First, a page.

Unfortunately, in terms of architecture, the tendency of building boundaries such as big office complexes or even campuses is more and more evident. The reason why these spaces are to be considered boundaries is because they tent to increase individuals’ isolation instead of real cooperation. In fact they tend to stimulate competition (that is not always meant to be a good system to challenge people’s way of working); they are built pretending to be little cities including banks, markets, shops trying to satisfy every need, just like closed communities inside the bigger city so that rarely its inhabitants are in the need of interacting with other individuals outside that boundaries.  What happens inside these spaces is a particular phenomenon: individuals seem to feel protected from any external possible danger with the only side effect that their capacity and natural tendency in socializing decreases tremendously – most likely the percentage of interaction with colleagues belonging only to their same environment is much higher than the one with people dealing with the exterior world.

Living in a stimulating social environment is as important as living in a safe place even if, nowadays, safety seem to occupy a higher spot in a scale of values, with the only result that this choice has been affecting mankind’s social nature.  Humans basically work, act, create and think in a more efficient way when their social sphere is widely fed, as this generates some general serendipity. When this happens, cities are happier places where to live, and architecture can get a lot of benefits out of it as well.

Building, planning and designing places for mankind is what is supposed to be architects’ and planners’ primary role. So far, a valid method used in order to cure this disease has been experienced in Holland with anonymous housing: dwellings designed for each type of individual, rich and poor ones, that live in the same neighborhood. The same is going to be experienced in London with the houses in the Olympic village. Merging the differences has always created a fertile soil for people to increase their creativity.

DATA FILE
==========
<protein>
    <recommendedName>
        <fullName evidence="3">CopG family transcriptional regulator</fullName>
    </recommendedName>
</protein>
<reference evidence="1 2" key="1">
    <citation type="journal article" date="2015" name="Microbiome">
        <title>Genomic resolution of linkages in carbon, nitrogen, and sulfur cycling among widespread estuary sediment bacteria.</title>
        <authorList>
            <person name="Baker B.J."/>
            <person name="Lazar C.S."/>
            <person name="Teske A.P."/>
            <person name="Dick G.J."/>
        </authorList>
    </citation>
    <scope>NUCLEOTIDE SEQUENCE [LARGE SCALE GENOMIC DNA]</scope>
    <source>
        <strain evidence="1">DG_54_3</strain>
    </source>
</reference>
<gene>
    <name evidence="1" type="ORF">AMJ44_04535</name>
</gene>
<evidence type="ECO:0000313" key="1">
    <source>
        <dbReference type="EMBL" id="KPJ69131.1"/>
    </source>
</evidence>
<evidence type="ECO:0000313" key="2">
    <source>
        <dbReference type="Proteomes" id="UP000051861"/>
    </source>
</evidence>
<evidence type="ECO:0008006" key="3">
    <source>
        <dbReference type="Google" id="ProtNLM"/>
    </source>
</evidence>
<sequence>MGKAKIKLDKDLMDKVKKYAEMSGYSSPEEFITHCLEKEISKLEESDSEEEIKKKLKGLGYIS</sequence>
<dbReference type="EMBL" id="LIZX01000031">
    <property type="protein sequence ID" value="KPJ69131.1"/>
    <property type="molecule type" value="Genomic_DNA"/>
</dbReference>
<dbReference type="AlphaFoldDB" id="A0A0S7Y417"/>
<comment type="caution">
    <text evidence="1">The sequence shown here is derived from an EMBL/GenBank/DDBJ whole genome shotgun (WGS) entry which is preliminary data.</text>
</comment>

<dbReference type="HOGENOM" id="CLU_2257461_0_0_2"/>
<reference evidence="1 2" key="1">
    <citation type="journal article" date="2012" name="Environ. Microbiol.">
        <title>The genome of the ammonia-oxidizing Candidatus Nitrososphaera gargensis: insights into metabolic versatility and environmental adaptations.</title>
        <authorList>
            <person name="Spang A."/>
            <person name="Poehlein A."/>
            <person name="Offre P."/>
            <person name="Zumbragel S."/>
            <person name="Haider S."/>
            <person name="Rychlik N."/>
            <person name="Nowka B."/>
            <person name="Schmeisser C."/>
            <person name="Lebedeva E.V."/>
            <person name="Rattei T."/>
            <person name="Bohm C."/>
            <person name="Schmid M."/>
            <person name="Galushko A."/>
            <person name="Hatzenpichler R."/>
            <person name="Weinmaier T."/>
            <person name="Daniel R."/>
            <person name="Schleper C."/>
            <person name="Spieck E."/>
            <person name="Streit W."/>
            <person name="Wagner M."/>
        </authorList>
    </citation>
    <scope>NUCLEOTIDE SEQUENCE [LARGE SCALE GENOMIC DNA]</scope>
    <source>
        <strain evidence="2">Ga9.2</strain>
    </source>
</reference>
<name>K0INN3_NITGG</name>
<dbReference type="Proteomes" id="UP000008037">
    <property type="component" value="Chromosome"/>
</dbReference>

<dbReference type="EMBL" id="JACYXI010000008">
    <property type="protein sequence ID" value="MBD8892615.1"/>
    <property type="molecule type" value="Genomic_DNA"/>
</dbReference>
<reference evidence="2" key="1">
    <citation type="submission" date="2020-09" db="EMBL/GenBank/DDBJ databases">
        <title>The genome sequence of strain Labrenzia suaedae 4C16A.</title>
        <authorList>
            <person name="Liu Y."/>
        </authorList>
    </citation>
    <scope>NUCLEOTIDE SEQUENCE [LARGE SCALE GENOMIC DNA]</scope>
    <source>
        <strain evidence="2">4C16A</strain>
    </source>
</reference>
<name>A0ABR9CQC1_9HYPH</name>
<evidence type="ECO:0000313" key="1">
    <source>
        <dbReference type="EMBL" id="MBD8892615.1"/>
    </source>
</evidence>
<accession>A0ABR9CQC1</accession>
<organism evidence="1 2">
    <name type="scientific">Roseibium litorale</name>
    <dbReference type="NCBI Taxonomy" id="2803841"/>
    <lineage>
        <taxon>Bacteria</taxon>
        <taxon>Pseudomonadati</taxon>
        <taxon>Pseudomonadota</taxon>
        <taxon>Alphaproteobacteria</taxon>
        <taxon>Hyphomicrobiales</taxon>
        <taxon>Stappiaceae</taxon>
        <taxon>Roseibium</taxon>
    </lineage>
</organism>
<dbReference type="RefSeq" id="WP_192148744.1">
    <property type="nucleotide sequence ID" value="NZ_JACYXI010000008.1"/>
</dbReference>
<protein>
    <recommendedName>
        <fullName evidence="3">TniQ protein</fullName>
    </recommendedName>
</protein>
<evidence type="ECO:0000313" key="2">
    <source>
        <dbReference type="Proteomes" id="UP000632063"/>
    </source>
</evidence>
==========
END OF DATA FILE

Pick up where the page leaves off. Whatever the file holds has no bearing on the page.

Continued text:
Città Analoga – A. Rossi

Arquitecture d’aujourd’hui – A.Rossi

Profile photo of Francesca Gordini About Francesca Gordini

Born in 1985 in Forli', a city on the eastern coast of Italy between the Adriatic sea and the Appennini mountains, Francesca was raised in an architectural and historical environment that inevitably touched her artistic sensitivity and led her to architecture school.
In fact she graduated with a Master's Degree at Faculty of Architecture "Aldo Rossi" - Alma Mater Studiorum Bologna in 2010, where she was taught that good architects can design "from the spoon to the town" (E.N.Rogers). This slogan prevented her from focusing only on a specific field while trying, instead, to experience every field of design. All in all we can design a chair, the same way we design a skyscraper.
She moved to Boston almost right after graduating. Here, trying to pursue further her passion for architecture, she has been involved in the Common Boston 2012 team, architectural lectures, artistic events and mainly the collaboration at the firm Carr, Lynch and Sandell, inc.
Almost bi-language, being an extremely creative and versatile person, Francesca enjoys photography and painting.
In leisure she likes climbing and flying on silks, in fact she joined a team of Aerial Dance: a way of experiencing life from different perspective. (For more of Francesca's work, click on her name at top of article)